Chicago schools pumping nearly half a million dollars into International Baccalaureate

To beef up its rigorous International Baccalaureate programs, the Chicago school district will spend $450,000 to train teachers and administrators in 56 schools.

Chicago Public Schools is dramatically increasing spending on the program — which offers the equivalent of Advanced Placement classes in high schools and challenging courses in elementary and middle schools — in part to enhance neighborhood schools by adding popular academics and to attract students and families who have migrated to competitive schools elsewhere.

Chicago already leads the nation in offering the IB curriculum — the shorthand often used to label the program. Outgoing Mayor Rahm Emanuel dramatically expanded the program and wants to add to it even more. In the past five years, the district nearly doubled the number of students in the elite part of the program, juniors and seniors seeking to earn the IB diploma, to 911 students. In the district, 22 high schools and 34 elementary schools have partial or full IB programs.

Ledgers listed on last week’s board agenda showed the district allocating from $1,000 to $17,000 to each IB school for professional development.

New data obtained by Chalkbeat details the recent ballooning rate of high school IB programs around the city.

But the district has located those programs unevenly. Four out of the five largest IB programs serve the primarily white and affluent parts of the city’s North Side. Among the smallest IB programs, four serve the South Side and one the West Side, in the Humboldt Park neighborhood.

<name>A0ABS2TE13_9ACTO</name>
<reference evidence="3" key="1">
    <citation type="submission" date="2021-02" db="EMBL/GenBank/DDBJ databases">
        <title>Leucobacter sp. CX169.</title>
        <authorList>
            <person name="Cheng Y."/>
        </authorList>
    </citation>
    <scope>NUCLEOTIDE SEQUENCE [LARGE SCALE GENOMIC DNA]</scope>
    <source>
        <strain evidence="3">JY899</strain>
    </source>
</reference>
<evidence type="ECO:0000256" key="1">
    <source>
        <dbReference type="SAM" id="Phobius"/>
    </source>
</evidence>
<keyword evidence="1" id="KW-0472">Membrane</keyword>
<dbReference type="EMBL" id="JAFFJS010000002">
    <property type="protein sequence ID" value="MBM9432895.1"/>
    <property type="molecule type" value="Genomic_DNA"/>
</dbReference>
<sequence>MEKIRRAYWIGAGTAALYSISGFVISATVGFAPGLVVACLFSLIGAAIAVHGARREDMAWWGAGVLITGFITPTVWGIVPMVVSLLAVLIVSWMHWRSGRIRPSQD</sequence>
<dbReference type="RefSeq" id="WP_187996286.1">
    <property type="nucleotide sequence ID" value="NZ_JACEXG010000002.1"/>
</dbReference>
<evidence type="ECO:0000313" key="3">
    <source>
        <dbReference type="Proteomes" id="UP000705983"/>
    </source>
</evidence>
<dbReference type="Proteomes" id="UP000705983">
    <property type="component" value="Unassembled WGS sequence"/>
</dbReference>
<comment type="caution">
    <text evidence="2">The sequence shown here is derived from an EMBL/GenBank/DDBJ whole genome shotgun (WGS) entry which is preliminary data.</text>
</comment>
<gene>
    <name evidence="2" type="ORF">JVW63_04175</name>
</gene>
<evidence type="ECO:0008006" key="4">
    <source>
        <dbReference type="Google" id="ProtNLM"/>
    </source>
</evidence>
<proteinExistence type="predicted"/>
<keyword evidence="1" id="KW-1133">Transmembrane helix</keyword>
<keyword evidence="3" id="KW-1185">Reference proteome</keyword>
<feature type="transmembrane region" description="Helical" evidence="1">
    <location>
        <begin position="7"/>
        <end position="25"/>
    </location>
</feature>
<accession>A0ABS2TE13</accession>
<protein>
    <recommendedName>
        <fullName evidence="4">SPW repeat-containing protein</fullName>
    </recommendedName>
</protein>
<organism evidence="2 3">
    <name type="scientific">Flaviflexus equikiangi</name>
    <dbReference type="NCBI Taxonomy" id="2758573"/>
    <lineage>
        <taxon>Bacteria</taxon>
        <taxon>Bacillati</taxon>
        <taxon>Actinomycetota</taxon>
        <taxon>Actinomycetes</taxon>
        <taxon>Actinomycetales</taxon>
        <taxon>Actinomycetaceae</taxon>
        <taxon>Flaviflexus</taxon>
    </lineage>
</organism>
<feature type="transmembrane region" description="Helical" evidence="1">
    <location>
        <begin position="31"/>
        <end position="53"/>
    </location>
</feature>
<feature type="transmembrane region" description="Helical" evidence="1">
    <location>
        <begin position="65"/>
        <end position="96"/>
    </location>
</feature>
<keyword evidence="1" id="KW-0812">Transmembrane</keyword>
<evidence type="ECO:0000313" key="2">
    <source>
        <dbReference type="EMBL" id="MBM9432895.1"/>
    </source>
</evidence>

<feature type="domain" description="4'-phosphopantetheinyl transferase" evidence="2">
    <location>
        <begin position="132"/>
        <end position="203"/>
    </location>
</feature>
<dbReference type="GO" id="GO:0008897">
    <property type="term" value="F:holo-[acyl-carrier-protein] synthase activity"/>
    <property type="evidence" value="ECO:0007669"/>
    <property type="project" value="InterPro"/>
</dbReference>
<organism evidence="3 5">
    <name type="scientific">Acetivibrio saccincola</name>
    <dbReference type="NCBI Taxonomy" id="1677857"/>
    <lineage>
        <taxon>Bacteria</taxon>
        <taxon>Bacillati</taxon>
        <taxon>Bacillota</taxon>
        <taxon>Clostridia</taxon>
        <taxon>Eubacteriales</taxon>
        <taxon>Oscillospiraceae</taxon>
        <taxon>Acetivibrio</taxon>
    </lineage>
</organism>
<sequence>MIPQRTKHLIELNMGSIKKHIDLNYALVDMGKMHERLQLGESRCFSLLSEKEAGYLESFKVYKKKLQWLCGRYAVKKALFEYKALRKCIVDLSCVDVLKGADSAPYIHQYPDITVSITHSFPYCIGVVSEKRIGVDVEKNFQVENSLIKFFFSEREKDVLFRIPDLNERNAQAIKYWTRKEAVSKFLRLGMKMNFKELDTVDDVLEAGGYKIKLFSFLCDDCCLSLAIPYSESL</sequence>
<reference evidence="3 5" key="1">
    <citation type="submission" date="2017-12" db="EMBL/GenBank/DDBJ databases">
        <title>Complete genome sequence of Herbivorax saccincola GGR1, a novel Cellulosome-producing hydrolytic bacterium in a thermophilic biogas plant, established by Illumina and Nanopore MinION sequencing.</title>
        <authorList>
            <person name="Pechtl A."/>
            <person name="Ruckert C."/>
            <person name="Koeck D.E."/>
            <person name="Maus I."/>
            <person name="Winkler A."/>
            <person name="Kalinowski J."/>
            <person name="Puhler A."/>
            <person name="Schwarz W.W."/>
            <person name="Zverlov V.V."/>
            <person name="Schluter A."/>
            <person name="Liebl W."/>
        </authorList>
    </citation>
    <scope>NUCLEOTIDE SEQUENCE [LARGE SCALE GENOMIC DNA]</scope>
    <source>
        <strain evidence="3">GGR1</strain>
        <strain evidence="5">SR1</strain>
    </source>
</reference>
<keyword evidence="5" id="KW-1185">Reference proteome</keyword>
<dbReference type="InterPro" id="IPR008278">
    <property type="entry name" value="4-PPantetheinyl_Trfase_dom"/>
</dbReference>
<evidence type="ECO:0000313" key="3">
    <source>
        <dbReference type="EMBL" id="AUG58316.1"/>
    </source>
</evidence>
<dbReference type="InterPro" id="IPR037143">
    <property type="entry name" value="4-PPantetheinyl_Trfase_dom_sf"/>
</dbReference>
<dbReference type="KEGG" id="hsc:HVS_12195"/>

Lincoln Park High School and Taft High School, both on Chicago’s North Side, enroll the most students in their IB programs, with 394 and 206 students, respectively. The city’s smallest programs operate inside Bogan Computer Technical High School, where 13 students are enrolled, and Bronzeville Scholastic Institute High School, with 19 students. Both schools are on the South Side.

The value of the International Baccalaureate varies with size.

“When we look at our metrics, we’ve already seen a dramatic improvement in schools that have a wall-to-wall IB program,” Chicago schools CEO Janice Jackson told Chalkbeat earlier in October, referring to schools where the entire campus follows the International Baccalaureate curriculum. She said the program has raised graduation rates at some neighborhood schools.

The district allocates IB professional development funds from the Magnet, Gifted and IB account in its general fund and will pay for seminars, subscriptions, and professional memberships.

The board approved the IB funding at its regular monthly meeting, held last week.

For its ambitious IB expansion, the district has invited schools to submit applications by Wednesday to begin the rigorous process of applying to host the program.